Infertility may have psychological effects. Partners may become more anxious to conceive, increasing sexual dysfunction. Marital discord often develops, especially when they are under pressure to make medical decisions. Women trying to conceive often have depression rates similar to women who have heart disease or cancer. Emotional stress and marital difficulties are greater in couples where the infertility lies with the man.
Treatment with Clomid tablets plus IUI improves fertility rates. For unexplained infertility, studies have shown that for women under 35, monthly success rates for Clomid plus insemination are about 10% per cycle. This pregnancy rate holds up for about 3 tries and the success rate is considerably lower after that. More about success rates with IUIs is on the insemination page and on the Clomid for unexplained infertility page. The insemination component boosts fertility more than the Clomid does - but success rates are higher when both are used together.
In vitro fertilization (IVF) is a treatment for infertility or genetic problems. If IVF is performed to treat infertility, you and your partner might be able to try less-invasive treatment options before attempting IVF, including fertility drugs to increase production of eggs or intrauterine insemination — a procedure in which sperm are placed directly in your uterus near the time of ovulation.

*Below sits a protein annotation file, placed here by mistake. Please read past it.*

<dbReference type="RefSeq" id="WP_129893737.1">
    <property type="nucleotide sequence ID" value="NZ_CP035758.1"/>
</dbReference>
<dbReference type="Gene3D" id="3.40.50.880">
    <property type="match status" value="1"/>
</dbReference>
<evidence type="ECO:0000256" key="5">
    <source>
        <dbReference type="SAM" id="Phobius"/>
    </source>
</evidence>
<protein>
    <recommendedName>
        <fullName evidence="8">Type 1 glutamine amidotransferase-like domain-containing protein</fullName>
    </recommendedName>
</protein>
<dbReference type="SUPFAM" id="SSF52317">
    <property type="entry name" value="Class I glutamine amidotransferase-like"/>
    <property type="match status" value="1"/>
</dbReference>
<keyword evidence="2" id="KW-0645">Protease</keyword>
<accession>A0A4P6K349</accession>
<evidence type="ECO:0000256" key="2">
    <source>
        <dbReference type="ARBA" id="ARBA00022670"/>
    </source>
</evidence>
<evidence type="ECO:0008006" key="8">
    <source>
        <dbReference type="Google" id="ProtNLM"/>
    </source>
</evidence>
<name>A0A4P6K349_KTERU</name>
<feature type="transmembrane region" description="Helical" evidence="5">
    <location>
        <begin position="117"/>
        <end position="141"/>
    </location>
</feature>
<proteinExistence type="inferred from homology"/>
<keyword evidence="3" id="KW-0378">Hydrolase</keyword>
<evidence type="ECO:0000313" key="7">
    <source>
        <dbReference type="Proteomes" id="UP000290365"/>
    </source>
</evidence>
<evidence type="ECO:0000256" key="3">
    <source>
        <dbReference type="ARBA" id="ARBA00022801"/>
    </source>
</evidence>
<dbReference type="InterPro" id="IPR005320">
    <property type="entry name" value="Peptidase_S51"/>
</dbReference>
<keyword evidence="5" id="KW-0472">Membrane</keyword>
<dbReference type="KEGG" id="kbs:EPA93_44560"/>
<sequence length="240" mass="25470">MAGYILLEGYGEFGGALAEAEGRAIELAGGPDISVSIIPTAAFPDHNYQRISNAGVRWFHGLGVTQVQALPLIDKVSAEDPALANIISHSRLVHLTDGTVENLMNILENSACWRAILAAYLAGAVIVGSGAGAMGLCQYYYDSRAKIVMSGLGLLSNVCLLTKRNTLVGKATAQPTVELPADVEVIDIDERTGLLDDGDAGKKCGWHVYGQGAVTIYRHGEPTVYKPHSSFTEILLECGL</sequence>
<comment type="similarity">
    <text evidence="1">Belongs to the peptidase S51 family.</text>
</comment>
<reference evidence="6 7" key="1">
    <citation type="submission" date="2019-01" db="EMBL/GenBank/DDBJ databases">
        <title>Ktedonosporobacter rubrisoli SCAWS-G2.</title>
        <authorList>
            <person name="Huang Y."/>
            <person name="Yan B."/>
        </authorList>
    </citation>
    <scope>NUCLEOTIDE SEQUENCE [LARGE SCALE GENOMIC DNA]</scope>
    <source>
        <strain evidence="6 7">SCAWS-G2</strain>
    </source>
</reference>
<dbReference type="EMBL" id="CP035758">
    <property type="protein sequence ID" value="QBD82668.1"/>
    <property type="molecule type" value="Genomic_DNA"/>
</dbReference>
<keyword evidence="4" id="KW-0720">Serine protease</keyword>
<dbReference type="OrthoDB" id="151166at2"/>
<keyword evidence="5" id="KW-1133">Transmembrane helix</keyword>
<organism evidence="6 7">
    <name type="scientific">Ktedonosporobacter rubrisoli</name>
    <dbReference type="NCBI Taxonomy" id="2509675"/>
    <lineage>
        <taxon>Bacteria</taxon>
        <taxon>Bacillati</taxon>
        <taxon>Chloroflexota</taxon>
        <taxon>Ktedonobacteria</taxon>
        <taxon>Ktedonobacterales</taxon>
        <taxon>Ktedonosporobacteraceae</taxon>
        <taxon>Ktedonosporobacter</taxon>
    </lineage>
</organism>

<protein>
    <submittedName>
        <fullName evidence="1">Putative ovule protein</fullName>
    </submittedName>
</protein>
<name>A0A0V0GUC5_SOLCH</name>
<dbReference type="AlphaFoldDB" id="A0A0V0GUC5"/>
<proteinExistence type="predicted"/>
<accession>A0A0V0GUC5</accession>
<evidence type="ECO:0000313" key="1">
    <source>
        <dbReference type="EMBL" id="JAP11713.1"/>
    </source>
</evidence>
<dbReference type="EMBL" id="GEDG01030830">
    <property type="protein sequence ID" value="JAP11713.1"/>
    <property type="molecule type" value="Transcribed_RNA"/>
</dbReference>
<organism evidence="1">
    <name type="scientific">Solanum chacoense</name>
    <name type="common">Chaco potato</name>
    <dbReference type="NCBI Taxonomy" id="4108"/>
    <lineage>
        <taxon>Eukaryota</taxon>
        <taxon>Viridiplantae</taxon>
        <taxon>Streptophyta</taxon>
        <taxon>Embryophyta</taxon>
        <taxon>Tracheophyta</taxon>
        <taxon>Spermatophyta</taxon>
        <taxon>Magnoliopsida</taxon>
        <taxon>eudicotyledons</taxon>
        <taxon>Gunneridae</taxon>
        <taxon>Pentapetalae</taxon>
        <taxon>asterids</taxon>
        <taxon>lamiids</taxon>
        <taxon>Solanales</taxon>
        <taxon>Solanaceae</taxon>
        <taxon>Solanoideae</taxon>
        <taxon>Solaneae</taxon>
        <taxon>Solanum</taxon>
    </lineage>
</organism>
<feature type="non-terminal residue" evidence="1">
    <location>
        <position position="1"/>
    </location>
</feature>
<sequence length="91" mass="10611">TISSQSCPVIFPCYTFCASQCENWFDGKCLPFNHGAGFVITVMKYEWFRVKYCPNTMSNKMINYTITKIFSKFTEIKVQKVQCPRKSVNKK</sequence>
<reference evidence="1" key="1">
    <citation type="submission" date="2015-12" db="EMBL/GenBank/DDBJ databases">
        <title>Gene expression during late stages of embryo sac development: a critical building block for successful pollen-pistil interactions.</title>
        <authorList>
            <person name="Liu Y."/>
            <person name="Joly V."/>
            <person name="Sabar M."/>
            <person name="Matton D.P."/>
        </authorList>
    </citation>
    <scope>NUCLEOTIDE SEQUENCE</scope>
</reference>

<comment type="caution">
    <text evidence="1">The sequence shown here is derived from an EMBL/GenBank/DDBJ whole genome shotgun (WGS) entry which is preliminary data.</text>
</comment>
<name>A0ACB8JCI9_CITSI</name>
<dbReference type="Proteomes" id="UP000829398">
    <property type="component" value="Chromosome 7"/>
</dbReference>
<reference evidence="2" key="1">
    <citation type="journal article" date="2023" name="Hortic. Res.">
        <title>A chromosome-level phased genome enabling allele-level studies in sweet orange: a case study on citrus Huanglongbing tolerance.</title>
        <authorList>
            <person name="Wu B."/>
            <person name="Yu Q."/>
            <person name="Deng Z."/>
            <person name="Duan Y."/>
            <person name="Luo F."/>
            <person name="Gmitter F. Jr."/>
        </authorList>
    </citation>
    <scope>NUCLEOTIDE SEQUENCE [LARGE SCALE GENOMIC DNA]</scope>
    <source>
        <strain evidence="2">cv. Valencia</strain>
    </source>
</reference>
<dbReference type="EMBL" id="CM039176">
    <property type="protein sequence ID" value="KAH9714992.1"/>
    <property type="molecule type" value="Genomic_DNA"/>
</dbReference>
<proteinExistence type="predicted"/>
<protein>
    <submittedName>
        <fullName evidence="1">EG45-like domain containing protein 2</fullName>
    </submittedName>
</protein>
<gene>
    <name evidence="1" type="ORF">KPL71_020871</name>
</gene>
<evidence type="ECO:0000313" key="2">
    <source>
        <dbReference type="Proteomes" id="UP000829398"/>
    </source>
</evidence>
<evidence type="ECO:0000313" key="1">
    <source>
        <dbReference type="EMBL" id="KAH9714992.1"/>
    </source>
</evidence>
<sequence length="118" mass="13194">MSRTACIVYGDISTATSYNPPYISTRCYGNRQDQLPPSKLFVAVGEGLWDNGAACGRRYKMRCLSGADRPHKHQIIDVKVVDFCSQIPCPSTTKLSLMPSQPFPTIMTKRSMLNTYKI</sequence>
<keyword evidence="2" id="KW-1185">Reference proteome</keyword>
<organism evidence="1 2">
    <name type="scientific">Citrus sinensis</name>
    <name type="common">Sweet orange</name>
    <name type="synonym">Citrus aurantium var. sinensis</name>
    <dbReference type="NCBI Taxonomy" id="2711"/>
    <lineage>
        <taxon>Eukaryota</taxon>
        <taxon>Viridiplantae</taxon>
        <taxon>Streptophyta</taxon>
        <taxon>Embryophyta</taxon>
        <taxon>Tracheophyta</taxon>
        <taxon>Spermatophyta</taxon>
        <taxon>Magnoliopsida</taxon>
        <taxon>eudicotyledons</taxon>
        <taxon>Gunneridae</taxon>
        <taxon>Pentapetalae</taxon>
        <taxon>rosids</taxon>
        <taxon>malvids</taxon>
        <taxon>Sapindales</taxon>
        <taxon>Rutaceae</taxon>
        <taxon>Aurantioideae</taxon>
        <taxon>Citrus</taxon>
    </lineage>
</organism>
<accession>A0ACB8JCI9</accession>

Have you considered the potential complications associated with using donor eggs, sperm or embryos, or a gestational carrier? A trained counselor with expertise in donor issues can help you understand the concerns, such as the legal rights of the donor. You may also need an attorney to file court papers to help you become legal parents of an implanted embryo.
Ovulation induction (in the sense of medical treatment aiming for the development of one or two ovulatory follicles) is an alternative for women with anovulation or oligoovulation, since it is less expensive and more easy to control. It generally involves antiestrogens such as clomifene citrate or letrozole, and is followed by natural or artificial insemination.
Primary infertility is defined as the absence of a live birth for women who desire a child and have been in a union for at least 12 months, during which they have not used any contraceptives. The World Health Organisation also adds that 'women whose pregnancy spontaneously miscarries, or whose pregnancy results in a still born child, without ever having had a live birth would present with primarily infertility'.
In IVF, a woman is given more medications to develop lots of eggs. Ideally, they develop around 15 mature eggs. The eggs are removed from the ovaries, fertilized and developed in a lab for a number of days, and subsequently put back into the uterus as an early-stage embryo. While this may sound like a relatively minor difference, it leads to leads to a large number of noteworthy differences.
A genetic disorder. If you or your partner is at risk of passing on a genetic disorder to your child, you may be candidates for preimplantation genetic testing — a procedure that involves IVF. After the eggs are harvested and fertilized, they're screened for certain genetic problems, although not all genetic problems can be found. Embryos that don't contain identified problems can be transferred to the uterus.